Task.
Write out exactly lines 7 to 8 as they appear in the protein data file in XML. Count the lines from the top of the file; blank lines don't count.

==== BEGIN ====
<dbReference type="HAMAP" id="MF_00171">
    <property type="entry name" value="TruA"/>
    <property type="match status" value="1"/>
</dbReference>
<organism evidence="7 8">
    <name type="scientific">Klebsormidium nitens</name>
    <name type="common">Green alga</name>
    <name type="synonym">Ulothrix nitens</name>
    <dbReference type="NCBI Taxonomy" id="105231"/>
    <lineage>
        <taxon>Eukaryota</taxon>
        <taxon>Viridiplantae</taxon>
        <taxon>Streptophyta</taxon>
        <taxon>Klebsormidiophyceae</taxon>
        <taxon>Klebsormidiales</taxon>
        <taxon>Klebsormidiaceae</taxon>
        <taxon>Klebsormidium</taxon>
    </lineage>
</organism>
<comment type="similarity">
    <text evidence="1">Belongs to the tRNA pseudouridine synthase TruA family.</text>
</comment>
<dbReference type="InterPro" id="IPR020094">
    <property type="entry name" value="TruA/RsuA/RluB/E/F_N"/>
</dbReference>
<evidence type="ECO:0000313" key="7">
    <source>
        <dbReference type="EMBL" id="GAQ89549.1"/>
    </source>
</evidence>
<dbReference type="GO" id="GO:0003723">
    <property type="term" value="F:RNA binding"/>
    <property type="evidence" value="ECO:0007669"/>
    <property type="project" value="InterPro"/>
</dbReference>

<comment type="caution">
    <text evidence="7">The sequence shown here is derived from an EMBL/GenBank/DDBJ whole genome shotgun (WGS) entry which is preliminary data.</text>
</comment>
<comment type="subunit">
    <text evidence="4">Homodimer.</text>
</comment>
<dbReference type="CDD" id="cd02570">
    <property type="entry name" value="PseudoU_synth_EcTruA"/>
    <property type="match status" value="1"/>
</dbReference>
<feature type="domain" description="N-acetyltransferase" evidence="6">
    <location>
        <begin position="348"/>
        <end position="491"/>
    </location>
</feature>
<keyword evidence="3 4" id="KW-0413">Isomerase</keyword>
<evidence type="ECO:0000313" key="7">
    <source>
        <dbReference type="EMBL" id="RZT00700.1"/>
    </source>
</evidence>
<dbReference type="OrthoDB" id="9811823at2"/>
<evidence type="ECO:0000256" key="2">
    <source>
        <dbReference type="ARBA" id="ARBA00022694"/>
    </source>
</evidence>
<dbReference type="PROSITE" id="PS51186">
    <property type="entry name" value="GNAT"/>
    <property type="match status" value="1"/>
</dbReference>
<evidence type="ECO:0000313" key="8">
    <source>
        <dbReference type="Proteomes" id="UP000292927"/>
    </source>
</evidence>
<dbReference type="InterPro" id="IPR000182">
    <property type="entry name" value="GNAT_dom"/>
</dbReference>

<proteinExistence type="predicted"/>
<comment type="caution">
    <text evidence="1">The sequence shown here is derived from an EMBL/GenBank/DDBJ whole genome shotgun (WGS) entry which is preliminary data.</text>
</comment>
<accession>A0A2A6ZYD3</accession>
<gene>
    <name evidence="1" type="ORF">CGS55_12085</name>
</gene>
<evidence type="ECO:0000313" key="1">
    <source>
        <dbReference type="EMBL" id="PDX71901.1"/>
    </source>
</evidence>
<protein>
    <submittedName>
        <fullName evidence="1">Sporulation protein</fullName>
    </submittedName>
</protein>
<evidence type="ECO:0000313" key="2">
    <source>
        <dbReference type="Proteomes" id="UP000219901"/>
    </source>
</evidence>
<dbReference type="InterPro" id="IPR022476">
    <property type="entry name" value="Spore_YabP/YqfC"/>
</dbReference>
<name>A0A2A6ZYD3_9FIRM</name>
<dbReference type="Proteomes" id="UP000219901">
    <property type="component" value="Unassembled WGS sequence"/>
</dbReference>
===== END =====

    <name type="common">Green alga</name>
    <name type="synonym">Ulothrix nitens</name>